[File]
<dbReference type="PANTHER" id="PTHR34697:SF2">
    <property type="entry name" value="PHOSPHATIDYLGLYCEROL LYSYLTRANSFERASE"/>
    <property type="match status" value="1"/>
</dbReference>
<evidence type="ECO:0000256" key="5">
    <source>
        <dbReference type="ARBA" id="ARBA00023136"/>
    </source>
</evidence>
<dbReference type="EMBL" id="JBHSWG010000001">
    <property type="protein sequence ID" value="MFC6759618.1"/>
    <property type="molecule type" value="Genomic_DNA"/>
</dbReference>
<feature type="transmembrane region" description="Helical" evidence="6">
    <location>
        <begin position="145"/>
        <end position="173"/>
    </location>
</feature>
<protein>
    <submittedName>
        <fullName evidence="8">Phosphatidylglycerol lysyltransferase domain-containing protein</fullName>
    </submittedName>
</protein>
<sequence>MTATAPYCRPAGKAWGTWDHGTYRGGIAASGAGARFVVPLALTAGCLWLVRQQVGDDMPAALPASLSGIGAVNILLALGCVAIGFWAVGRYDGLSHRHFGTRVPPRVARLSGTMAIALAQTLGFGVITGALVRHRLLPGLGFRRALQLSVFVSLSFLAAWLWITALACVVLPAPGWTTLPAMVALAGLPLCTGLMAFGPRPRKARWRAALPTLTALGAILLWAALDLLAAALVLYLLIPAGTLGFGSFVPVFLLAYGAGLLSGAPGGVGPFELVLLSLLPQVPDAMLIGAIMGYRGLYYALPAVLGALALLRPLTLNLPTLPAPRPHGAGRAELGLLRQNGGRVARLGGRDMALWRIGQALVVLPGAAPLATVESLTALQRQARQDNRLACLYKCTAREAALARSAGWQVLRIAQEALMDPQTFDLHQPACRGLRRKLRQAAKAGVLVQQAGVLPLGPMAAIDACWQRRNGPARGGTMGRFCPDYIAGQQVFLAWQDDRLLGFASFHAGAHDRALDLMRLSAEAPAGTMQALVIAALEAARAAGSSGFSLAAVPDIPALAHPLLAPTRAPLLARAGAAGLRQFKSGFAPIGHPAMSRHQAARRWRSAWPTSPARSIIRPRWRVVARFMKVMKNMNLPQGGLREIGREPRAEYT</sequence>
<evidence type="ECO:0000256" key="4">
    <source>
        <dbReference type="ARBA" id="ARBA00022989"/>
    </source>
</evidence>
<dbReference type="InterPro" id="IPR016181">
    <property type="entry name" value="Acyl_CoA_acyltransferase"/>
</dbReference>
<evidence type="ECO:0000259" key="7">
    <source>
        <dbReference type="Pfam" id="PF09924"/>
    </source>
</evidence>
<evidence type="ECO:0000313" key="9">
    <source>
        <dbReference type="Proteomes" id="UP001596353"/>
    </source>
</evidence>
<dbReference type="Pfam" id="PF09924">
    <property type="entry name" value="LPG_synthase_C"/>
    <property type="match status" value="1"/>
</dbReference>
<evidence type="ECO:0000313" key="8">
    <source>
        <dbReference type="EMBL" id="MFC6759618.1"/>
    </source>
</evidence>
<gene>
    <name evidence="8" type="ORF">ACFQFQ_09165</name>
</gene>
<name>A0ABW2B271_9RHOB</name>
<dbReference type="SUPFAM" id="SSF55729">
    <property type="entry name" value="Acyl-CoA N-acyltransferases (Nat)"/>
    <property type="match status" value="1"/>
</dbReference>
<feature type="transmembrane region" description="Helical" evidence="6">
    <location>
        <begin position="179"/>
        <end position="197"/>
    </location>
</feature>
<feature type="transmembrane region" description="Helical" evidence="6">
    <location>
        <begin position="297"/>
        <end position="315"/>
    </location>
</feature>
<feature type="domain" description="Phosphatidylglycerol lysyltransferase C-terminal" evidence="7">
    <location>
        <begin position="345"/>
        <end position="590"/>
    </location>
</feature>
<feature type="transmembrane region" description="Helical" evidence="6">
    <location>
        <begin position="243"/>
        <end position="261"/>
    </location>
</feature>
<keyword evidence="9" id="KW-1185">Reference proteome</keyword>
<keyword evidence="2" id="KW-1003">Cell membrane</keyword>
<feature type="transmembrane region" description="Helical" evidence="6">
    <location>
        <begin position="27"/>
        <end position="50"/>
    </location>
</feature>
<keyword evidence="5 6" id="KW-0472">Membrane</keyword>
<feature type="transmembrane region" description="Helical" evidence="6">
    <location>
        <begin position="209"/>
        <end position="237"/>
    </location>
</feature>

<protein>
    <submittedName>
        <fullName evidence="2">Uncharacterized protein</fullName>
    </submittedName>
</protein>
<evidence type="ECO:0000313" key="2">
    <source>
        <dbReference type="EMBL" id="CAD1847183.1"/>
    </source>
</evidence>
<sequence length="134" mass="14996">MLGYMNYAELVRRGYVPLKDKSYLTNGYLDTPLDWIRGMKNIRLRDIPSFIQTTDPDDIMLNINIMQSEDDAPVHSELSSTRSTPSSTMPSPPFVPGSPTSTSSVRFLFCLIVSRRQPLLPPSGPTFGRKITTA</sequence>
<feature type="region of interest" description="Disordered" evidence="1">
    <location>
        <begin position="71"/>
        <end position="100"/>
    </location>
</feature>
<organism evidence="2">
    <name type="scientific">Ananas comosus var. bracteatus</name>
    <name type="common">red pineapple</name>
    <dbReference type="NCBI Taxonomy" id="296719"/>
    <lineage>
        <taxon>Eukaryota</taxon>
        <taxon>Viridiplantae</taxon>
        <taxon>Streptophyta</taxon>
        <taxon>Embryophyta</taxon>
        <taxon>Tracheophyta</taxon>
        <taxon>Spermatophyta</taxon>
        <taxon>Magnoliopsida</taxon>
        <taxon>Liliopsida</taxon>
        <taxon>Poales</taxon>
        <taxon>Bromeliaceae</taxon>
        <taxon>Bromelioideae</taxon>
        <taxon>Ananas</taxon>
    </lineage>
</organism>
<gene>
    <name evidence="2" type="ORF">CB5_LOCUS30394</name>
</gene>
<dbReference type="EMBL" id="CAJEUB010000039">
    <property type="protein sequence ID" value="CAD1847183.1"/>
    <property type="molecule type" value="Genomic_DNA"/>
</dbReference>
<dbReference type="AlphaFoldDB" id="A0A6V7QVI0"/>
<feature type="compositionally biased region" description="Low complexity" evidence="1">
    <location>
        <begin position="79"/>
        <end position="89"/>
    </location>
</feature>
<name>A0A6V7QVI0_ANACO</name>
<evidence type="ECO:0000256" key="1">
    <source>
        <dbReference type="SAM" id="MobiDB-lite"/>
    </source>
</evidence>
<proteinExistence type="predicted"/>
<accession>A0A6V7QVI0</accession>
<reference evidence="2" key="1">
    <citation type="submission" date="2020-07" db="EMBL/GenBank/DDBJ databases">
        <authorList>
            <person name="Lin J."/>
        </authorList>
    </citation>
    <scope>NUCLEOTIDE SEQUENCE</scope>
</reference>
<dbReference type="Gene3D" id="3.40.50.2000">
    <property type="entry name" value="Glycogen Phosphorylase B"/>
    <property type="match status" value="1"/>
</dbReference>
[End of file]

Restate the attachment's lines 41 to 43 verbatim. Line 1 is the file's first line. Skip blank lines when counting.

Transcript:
        <dbReference type="Proteomes" id="UP001596353"/>
    </source>
</evidence>